Morehouse College held its third Annual Morehouse College Human Rights Film Festival at the historic Plaza Theatre last month. With hundreds of submissions, 87 films from 29 different countries were chosen as final selections to be screened during the festival.

The weekend-long film festival used a hybrid in-person and virtual approach this year, and it succeeded in its mission to engage the college community with filmmakers, humanitarians and social justice organizations.

"Given our history producing leaders who've gone on to lead the struggle for human and civil rights in the world, what better place to sponsor this than Morehouse?" David A. Thomas, the 12th president of Morehouse College, asked Blavity. "We have the moral authority to do it."

One of the spotlighted films at the Plaza Theatre was Red Horizon, written and directed by T.C. Johnstone. Johnstone is a multi-award-winning documentary film director and producer best known for her award-winning film Rising From Ashes, executive produced by Oscar-winning actor Forest Whitaker. 

Red Horizon is a short documentary that tells the story of the six Black aviation students in Montgomery, Alabama, and their commitment to keeping the legacy of the Tuskegee Airmen alive. But to accomplish their dreams of flying, they must learn how to navigate the racism and prejudice within the aviation industry.

Essence Adams, a senior at Spelman College and an annual Human Rights Festival attendee, felt that the documentary did an excellent job of blending the past with the present. As a descendant of Southern ancestors, Adams says, she's intimately aware of the impact these soldiers have had — on the war efforts, of course, but especially for Black people throughout the country.

"It's such an important story, and telling it through the next generation of Black pilots was an excellent idea. I teared up so many times," Adams said. "We're actually seeing the results of our history."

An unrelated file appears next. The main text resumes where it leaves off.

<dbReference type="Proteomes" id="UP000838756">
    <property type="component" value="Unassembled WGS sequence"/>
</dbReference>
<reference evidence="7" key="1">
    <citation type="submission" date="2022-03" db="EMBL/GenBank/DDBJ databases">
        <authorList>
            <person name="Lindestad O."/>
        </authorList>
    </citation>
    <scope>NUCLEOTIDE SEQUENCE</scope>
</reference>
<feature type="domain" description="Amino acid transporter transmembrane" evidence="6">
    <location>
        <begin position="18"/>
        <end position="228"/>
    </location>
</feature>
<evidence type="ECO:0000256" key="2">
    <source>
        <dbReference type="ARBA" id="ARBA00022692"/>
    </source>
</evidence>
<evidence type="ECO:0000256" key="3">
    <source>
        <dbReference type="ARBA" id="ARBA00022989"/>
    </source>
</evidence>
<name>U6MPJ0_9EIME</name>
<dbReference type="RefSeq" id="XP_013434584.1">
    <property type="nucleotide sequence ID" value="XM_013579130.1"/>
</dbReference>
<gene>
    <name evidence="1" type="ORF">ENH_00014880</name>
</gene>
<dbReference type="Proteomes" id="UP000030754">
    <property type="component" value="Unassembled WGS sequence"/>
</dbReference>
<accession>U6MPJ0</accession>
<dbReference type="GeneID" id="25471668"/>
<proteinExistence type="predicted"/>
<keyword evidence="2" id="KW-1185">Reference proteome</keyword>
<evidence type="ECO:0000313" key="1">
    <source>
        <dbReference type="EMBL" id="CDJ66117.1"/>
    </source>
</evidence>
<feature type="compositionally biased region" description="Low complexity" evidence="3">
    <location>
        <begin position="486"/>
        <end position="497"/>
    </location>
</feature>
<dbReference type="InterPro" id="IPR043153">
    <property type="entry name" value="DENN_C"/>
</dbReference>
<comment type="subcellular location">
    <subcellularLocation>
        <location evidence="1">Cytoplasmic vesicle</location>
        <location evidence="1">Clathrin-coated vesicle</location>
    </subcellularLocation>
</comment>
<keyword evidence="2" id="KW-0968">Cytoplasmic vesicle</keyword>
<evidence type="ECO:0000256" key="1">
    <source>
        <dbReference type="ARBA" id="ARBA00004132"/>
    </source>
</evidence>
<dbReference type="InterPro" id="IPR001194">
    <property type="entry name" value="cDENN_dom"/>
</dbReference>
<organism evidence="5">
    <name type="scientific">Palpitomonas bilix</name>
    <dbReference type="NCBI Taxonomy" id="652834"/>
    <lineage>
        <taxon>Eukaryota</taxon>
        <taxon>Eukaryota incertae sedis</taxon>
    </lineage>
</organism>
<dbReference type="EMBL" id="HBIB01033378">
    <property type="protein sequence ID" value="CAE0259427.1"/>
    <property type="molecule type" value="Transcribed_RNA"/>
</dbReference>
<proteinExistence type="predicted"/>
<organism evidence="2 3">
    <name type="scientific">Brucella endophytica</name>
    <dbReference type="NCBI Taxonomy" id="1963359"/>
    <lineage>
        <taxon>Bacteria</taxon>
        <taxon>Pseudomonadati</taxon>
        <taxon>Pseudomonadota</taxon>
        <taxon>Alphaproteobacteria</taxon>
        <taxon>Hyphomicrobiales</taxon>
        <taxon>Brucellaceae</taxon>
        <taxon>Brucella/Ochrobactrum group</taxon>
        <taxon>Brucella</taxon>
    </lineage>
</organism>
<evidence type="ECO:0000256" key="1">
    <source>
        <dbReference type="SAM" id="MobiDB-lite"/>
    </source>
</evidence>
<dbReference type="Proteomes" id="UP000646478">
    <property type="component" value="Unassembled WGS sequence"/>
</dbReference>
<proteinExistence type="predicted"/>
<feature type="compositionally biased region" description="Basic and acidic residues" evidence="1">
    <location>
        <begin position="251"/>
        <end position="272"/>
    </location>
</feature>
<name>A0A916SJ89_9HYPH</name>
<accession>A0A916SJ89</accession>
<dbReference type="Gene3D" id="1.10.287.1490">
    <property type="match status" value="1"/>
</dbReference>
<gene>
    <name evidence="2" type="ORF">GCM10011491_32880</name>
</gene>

Traditionally, Black airmen weren't allowed to fly in the Air Corps due to racial prejudice. In March 1941, however, the United States Army Air Corps formed an all-Black squadron of pilots trained at the segregated Tuskegee Army Air Field. The Tuskegee Airmen were the first African-American military pilots to fight in the Second World War. 

The film highlights the rampant segregation and racist taunts the aspiring Black pilots suffered from their white peers. In spite of discrimination, the "Red Tails" flew more than 15,000 sorties (air attacks) in Europe and North Africa during the war. Their triumphs led to the eventual desegregation of the military in July 1948.

After the screening, three of the six cast members took to the stage for a post-screening discussion with the audience. One of the documentary subjects, Emilia Tolbert, found herself reflecting on her time as an undergrad at Spelman. Tolbert discovered community in the midst of struggle — the same sort of community she feels with her piloting predecessors.

"I think that's what connects us with the Tuskegee Airmen. They did their part in integrating the military air force, and they passed on that torch. But although things have changed, things haven't changed that much," Tolbert said. "That's the part that really binds us, as the new generation of Tuskegee Airmen, to them."

Red Horizon honors the plight of the Tuskegee Airmen, and the students' realization that their dreams of flying would have never come to fruition without the bravery of the "Red Tails." Equally as commendable as their reverence, though, is what they hope viewers take away from the film.

"My motivation, my driving force, is that I want to teach other Black kids from Tuskegee, Alabama, how to fly," Tolbert said. "If I can live my life to inspire someone else to go after their dreams, then my mission has been served."

Red Horizon will be available in November for general public viewing.